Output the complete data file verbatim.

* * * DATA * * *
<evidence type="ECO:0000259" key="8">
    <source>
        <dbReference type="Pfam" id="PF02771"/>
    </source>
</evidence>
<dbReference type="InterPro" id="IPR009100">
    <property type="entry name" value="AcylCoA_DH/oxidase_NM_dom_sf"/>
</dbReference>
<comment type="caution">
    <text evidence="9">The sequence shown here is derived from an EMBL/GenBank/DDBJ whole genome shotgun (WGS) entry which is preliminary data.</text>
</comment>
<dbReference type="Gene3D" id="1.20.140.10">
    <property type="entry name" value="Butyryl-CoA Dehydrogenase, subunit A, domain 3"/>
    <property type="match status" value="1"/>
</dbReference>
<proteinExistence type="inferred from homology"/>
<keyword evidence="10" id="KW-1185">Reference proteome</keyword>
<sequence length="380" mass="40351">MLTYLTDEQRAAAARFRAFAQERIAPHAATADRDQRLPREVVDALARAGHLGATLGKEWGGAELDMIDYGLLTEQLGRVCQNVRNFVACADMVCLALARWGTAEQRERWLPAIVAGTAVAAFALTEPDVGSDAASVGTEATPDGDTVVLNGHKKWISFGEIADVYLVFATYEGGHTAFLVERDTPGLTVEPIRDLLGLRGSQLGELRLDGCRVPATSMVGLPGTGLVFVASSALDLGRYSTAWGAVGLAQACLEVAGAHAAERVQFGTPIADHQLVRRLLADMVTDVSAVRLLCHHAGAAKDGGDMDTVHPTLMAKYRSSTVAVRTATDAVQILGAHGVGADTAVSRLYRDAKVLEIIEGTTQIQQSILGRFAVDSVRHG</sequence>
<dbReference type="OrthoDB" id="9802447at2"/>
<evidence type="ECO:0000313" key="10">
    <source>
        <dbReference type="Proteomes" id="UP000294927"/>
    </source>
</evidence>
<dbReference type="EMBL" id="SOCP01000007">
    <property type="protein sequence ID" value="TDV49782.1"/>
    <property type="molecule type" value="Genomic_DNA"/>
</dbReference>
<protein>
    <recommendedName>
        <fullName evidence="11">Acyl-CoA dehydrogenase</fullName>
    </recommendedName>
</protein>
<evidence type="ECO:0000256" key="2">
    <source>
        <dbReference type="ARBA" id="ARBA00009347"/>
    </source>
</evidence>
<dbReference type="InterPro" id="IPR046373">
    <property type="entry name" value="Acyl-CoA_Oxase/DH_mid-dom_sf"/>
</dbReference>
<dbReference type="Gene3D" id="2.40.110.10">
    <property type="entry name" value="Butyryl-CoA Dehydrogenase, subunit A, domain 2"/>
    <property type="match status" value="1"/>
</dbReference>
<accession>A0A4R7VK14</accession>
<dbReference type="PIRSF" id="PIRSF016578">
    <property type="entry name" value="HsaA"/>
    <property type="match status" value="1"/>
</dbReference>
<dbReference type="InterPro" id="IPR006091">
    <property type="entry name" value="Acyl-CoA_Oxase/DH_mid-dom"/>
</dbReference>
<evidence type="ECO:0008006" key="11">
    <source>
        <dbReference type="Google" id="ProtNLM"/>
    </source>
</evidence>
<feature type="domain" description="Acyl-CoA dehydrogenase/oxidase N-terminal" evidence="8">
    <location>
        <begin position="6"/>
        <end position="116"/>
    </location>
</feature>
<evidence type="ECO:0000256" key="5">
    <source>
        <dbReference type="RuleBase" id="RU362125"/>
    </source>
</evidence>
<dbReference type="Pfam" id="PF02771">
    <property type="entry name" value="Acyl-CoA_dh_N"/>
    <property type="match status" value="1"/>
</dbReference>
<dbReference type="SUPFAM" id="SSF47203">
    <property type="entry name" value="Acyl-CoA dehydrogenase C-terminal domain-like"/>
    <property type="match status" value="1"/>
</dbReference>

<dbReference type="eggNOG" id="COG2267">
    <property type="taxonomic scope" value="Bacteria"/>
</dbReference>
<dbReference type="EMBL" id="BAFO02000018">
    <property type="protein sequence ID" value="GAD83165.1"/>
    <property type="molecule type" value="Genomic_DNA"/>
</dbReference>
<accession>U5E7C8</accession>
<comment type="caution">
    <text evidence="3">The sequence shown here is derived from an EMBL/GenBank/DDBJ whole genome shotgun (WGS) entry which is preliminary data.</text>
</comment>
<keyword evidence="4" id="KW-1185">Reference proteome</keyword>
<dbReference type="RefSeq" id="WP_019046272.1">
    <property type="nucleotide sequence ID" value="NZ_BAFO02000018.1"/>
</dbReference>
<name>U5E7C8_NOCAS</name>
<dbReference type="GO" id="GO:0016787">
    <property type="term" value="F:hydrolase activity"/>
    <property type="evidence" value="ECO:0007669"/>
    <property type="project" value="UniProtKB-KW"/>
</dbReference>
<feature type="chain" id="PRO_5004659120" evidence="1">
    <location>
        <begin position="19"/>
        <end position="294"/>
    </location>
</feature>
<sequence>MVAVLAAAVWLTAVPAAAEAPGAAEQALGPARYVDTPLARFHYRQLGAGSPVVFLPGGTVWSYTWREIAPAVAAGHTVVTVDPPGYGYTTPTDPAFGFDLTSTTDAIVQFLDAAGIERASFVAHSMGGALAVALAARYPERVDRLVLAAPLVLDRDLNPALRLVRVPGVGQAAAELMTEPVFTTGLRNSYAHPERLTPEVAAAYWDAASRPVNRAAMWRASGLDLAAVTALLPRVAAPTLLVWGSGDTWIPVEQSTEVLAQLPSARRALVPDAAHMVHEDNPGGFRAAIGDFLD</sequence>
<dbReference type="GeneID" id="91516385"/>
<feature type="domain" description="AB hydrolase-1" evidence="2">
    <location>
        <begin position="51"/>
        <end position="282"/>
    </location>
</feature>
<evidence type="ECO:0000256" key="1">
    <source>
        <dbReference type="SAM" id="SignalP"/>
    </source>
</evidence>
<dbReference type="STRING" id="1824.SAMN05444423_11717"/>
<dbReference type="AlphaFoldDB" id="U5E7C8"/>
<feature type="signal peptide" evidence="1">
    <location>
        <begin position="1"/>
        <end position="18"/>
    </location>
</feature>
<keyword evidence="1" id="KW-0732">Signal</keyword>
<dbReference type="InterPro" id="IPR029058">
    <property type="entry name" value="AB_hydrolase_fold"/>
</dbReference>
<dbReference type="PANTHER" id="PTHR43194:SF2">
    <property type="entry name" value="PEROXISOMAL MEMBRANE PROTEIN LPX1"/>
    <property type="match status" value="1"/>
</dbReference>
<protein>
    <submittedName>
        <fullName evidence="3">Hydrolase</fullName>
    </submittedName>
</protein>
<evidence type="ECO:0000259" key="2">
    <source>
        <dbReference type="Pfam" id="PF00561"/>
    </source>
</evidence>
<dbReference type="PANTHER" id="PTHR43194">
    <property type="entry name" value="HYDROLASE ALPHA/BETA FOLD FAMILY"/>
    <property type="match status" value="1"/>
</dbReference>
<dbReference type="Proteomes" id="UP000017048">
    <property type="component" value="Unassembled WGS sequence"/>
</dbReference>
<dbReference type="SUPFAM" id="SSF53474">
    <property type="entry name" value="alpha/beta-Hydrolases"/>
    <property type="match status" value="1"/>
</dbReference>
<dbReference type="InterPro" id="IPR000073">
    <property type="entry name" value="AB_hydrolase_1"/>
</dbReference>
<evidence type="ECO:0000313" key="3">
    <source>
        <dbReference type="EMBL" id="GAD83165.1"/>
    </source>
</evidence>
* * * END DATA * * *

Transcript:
<evidence type="ECO:0000259" key="8">
    <source>
        <dbReference type="Pfam" id="PF02771"/>
    </source>
</evidence>
<dbReference type="InterPro" id="IPR009100">
    <property type="entry name" value="AcylCoA_DH/oxidase_NM_dom_sf"/>
</dbReference>
<comment type="caution">
    <text evidence="9">The sequence shown here is derived from an EMBL/GenBank/DDBJ whole genome shotgun (WGS) entry which is preliminary data.</text>
</comment>
<dbReference type="Gene3D" id="1.20.140.10">
    <property type="entry name" value="Butyryl-CoA Dehydrogenase, subunit A, domain 3"/>
    <property type="match status" value="1"/>
</dbReference>
<proteinExistence type="inferred from homology"/>
<keyword evidence="10" id="KW-1185">Reference proteome</keyword>
<sequence length="380" mass="40351">MLTYLTDEQRAAAARFRAFAQERIAPHAATADRDQRLPREVVDALARAGHLGATLGKEWGGAELDMIDYGLLTEQLGRVCQNVRNFVACADMVCLALARWGTAEQRERWLPAIVAGTAVAAFALTEPDVGSDAASVGTEATPDGDTVVLNGHKKWISFGEIADVYLVFATYEGGHTAFLVERDTPGLTVEPIRDLLGLRGSQLGELRLDGCRVPATSMVGLPGTGLVFVASSALDLGRYSTAWGAVGLAQACLEVAGAHAAERVQFGTPIADHQLVRRLLADMVTDVSAVRLLCHHAGAAKDGGDMDTVHPTLMAKYRSSTVAVRTATDAVQILGAHGVGADTAVSRLYRDAKVLEIIEGTTQIQQSILGRFAVDSVRHG</sequence>
<dbReference type="OrthoDB" id="9802447at2"/>
<evidence type="ECO:0000313" key="10">
    <source>
        <dbReference type="Proteomes" id="UP000294927"/>
    </source>
</evidence>
<dbReference type="EMBL" id="SOCP01000007">
    <property type="protein sequence ID" value="TDV49782.1"/>
    <property type="molecule type" value="Genomic_DNA"/>
</dbReference>
<protein>
    <recommendedName>
        <fullName evidence="11">Acyl-CoA dehydrogenase</fullName>
    </recommendedName>
</protein>
<evidence type="ECO:0000256" key="2">
    <source>
        <dbReference type="ARBA" id="ARBA00009347"/>
    </source>
</evidence>
<dbReference type="InterPro" id="IPR046373">
    <property type="entry name" value="Acyl-CoA_Oxase/DH_mid-dom_sf"/>
</dbReference>
<dbReference type="Gene3D" id="2.40.110.10">
    <property type="entry name" value="Butyryl-CoA Dehydrogenase, subunit A, domain 2"/>
    <property type="match status" value="1"/>
</dbReference>
<accession>A0A4R7VK14</accession>
<dbReference type="PIRSF" id="PIRSF016578">
    <property type="entry name" value="HsaA"/>
    <property type="match status" value="1"/>
</dbReference>
<dbReference type="InterPro" id="IPR006091">
    <property type="entry name" value="Acyl-CoA_Oxase/DH_mid-dom"/>
</dbReference>
<evidence type="ECO:0008006" key="11">
    <source>
        <dbReference type="Google" id="ProtNLM"/>
    </source>
</evidence>
<feature type="domain" description="Acyl-CoA dehydrogenase/oxidase N-terminal" evidence="8">
    <location>
        <begin position="6"/>
        <end position="116"/>
    </location>
</feature>
<evidence type="ECO:0000256" key="5">
    <source>
        <dbReference type="RuleBase" id="RU362125"/>
    </source>
</evidence>
<dbReference type="Pfam" id="PF02771">
    <property type="entry name" value="Acyl-CoA_dh_N"/>
    <property type="match status" value="1"/>
</dbReference>
<dbReference type="SUPFAM" id="SSF47203">
    <property type="entry name" value="Acyl-CoA dehydrogenase C-terminal domain-like"/>
    <property type="match status" value="1"/>
</dbReference>

<dbReference type="eggNOG" id="COG2267">
    <property type="taxonomic scope" value="Bacteria"/>
</dbReference>
<dbReference type="EMBL" id="BAFO02000018">
    <property type="protein sequence ID" value="GAD83165.1"/>
    <property type="molecule type" value="Genomic_DNA"/>
</dbReference>
<accession>U5E7C8</accession>
<comment type="caution">
    <text evidence="3">The sequence shown here is derived from an EMBL/GenBank/DDBJ whole genome shotgun (WGS) entry which is preliminary data.</text>
</comment>
<keyword evidence="4" id="KW-1185">Reference proteome</keyword>
<dbReference type="RefSeq" id="WP_019046272.1">
    <property type="nucleotide sequence ID" value="NZ_BAFO02000018.1"/>
</dbReference>
<name>U5E7C8_NOCAS</name>
<dbReference type="GO" id="GO:0016787">
    <property type="term" value="F:hydrolase activity"/>
    <property type="evidence" value="ECO:0007669"/>
    <property type="project" value="UniProtKB-KW"/>
</dbReference>
<feature type="chain" id="PRO_5004659120" evidence="1">
    <location>
        <begin position="19"/>
        <end position="294"/>
    </location>
</feature>
<sequence>MVAVLAAAVWLTAVPAAAEAPGAAEQALGPARYVDTPLARFHYRQLGAGSPVVFLPGGTVWSYTWREIAPAVAAGHTVVTVDPPGYGYTTPTDPAFGFDLTSTTDAIVQFLDAAGIERASFVAHSMGGALAVALAARYPERVDRLVLAAPLVLDRDLNPALRLVRVPGVGQAAAELMTEPVFTTGLRNSYAHPERLTPEVAAAYWDAASRPVNRAAMWRASGLDLAAVTALLPRVAAPTLLVWGSGDTWIPVEQSTEVLAQLPSARRALVPDAAHMVHEDNPGGFRAAIGDFLD</sequence>
<dbReference type="GeneID" id="91516385"/>
<feature type="domain" description="AB hydrolase-1" evidence="2">
    <location>
        <begin position="51"/>
        <end position="282"/>
    </location>
</feature>
<evidence type="ECO:0000256" key="1">
    <source>
        <dbReference type="SAM" id="SignalP"/>
    </source>
</evidence>
<dbReference type="STRING" id="1824.SAMN05444423_11717"/>
<dbReference type="AlphaFoldDB" id="U5E7C8"/>
<feature type="signal peptide" evidence="1">
    <location>
        <begin position="1"/>
        <end position="18"/>
    </location>
</feature>
<keyword evidence="1" id="KW-0732">Signal</keyword>
<dbReference type="InterPro" id="IPR029058">
    <property type="entry name" value="AB_hydrolase_fold"/>
</dbReference>
<dbReference type="PANTHER" id="PTHR43194:SF2">
    <property type="entry name" value="PEROXISOMAL MEMBRANE PROTEIN LPX1"/>
    <property type="match status" value="1"/>
</dbReference>
<protein>
    <submittedName>
        <fullName evidence="3">Hydrolase</fullName>
    </submittedName>
</protein>
<evidence type="ECO:0000259" key="2">
    <source>
        <dbReference type="Pfam" id="PF00561"/>
    </source>
</evidence>
<dbReference type="PANTHER" id="PTHR43194">
    <property type="entry name" value="HYDROLASE ALPHA/BETA FOLD FAMILY"/>
    <property type="match status" value="1"/>
</dbReference>
<dbReference type="Proteomes" id="UP000017048">
    <property type="component" value="Unassembled WGS sequence"/>
</dbReference>
<dbReference type="SUPFAM" id="SSF53474">
    <property type="entry name" value="alpha/beta-Hydrolases"/>
    <property type="match status" value="1"/>
</dbReference>
<dbReference type="InterPro" id="IPR000073">
    <property type="entry name" value="AB_hydrolase_1"/>
</dbReference>
<evidence type="ECO:0000313" key="3">
    <source>
        <dbReference type="EMBL" id="GAD83165.1"/>
    </source>
</evidence>